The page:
The dysfunction is found under the skin. The user interface is clumsy, the basic features of networking are missing, and it sure doesn’t drive like a social network Porsche on the autobahn.
Hire only specialists.When dealing in a new space or with a breakthrough product, if the founders don’t come from that discipline area (as in our case) you’ve got to hire a master surgeon, not a general practitioner. Even if they’re outside of your home base.
Work from a Business Requirements Document (BRD) first.
Not one ounce of site planning or even budgeting should start without a detailed BRD that’s aligned with your business goals and financial model. If you’re unable to think things through and create this document, you should stop immediately and reconsider what you are doing.
Avoid hourly budgets.
They can easily become a runaway train. Instead, from your BRD have the firm build a fixed estimate with lots of detail -- not only about features, but also function and performance metrics.
For sizeable investments, don’t sign any contracts unless you’re a lawyer. If you’re not a lawyer, get one!
Most sophisticated vendor contracts are one-sided. Unless you have modifying language to level the field, deciding to pursue a legal remedy over a dispute will double your work, expense, and risk. If the vendor won’t budge on the contract language, look for a different vendor. If deadlines are important, include penalties in the contract for any failure to meet these. Pay close attention to warranty terms and what is and is not included in a fixed-price estimate.
Beware of over-promising vendors.
Along with all the good that comes from the entrepreneurial world and its spirit can come a tendency to over-promise. Even if you’re generally optimistic, always keep your skeptic’s hat on when you examine schedules and low-ball budgets -- especially when it comes to high-dollar investments.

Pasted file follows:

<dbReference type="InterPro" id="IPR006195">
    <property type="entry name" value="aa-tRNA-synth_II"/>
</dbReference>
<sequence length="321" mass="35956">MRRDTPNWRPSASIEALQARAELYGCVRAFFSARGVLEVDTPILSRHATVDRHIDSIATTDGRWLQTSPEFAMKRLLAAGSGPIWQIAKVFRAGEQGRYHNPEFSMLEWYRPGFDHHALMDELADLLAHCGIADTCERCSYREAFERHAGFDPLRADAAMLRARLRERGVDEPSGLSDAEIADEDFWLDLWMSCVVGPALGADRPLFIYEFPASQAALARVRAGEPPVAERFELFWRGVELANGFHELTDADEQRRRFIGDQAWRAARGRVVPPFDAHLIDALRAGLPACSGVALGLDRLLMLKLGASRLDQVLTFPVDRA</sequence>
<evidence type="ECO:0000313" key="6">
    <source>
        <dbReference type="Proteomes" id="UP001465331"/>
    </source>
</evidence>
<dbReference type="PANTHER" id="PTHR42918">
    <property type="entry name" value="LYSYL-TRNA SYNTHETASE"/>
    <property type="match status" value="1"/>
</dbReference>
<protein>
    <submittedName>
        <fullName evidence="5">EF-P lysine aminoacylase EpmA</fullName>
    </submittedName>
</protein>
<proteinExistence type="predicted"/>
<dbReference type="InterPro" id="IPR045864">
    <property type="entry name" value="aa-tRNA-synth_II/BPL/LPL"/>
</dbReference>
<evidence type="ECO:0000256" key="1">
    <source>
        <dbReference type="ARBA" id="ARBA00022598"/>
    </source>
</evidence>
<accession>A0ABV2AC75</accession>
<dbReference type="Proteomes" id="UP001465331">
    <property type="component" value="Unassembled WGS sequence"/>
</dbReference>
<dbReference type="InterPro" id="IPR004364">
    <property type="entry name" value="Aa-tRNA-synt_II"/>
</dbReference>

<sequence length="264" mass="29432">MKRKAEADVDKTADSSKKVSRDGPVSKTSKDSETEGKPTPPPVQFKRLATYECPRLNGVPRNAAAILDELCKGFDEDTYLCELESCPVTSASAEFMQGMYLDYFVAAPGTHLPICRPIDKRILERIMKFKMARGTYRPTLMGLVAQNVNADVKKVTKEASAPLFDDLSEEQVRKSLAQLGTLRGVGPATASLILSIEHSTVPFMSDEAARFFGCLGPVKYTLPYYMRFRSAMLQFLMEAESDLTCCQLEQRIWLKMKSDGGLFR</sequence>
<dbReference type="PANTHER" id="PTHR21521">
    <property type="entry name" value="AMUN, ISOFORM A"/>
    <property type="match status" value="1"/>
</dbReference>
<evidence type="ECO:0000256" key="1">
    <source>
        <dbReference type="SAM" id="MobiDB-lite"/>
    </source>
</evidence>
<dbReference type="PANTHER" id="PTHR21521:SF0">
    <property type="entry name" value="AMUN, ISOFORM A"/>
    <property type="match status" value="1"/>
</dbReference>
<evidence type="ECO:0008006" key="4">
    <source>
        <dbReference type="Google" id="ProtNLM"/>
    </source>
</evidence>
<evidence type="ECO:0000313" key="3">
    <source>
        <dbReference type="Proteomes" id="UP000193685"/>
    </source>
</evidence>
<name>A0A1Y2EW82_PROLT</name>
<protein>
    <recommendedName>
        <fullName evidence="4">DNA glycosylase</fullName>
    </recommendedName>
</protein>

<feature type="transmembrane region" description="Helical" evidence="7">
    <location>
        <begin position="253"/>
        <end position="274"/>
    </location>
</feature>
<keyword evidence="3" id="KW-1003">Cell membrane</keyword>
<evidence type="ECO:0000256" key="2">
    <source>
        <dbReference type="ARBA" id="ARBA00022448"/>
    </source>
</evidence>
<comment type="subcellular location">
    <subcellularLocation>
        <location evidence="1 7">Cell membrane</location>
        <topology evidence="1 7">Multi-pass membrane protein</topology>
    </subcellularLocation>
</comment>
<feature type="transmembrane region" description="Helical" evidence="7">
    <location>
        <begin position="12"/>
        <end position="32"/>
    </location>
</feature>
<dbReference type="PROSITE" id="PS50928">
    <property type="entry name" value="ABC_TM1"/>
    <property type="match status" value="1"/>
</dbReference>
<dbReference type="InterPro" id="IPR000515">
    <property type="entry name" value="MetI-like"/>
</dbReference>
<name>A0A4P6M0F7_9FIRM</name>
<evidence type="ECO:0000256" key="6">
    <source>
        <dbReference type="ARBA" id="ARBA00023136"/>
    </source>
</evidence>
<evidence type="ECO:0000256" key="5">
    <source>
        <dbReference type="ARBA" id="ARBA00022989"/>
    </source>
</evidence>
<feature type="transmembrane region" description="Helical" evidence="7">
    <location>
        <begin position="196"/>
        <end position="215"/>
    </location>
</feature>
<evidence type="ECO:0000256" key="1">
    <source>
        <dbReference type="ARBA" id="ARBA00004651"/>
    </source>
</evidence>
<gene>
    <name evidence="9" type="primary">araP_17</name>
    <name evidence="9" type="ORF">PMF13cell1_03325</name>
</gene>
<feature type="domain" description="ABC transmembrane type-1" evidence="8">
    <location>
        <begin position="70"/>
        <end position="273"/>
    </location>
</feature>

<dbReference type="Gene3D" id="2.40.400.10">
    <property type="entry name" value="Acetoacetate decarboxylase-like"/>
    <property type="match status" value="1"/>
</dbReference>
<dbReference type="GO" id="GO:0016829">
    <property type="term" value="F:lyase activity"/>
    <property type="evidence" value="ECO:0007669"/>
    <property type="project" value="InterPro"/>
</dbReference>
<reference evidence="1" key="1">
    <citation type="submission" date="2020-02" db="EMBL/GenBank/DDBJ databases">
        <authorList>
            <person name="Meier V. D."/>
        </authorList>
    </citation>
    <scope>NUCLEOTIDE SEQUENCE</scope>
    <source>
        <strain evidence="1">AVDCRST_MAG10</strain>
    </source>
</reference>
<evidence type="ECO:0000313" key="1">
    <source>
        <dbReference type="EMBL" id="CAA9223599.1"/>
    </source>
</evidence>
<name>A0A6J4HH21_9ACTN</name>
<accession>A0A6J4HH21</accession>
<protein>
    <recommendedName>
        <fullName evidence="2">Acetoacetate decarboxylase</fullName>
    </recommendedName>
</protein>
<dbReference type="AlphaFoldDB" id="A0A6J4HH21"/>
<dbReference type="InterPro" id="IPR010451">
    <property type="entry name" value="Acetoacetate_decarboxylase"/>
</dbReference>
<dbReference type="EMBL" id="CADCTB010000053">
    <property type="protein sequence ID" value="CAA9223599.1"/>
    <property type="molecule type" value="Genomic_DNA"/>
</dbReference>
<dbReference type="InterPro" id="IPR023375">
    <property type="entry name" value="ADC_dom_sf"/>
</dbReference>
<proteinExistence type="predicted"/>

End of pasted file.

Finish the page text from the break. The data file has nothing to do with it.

Stay connected and communicate honestly with your brand evangelists.
In light of this bump in the road, we’ve received tons of supportive e-mail from our Oddpodz members. They’ve provided some incredible feedback and some ideas that we’ll certainly introduce in Phase 2. We will remain open and honest, and be an authentic brand.
Where does Oddpodz go from here?
We stop blaming stuff, people and circumstances. We stop beating ourselves up. We remind ourselves nothing we did was reckless, and things like this happen to the very best of companies. We will stay focused on all that is right, leverage every bit of consumer insight we have gathered, and most importantly we’ll focus on finding the most efficient solution to this area of our vision.
In terms of technology, what we have today is Phase I. But our concept of the Oddpodz brand continues to get great reviews. We’re getting members and positive press from around the world daily. Because we remain an evolving, growing start-up, we will likely rebuild the entire site backbone in an open source manner in Phase 2.
After nearly three weeks of searching for the right candidate, this week we engaged an independent, project-specific IT manager to assist in writing a killer BRD, identifying qualified vendors, and preparing a BRD-driven request for proposal (RFP).
Beyond our technology, we’re also honing in on a strong micro market of the "creative class," i.e., creative professionals. In my next column I’ll share what this looks like, how we handle the introduction to our current members, and why I think you’ll really like it.
Until then, brand on!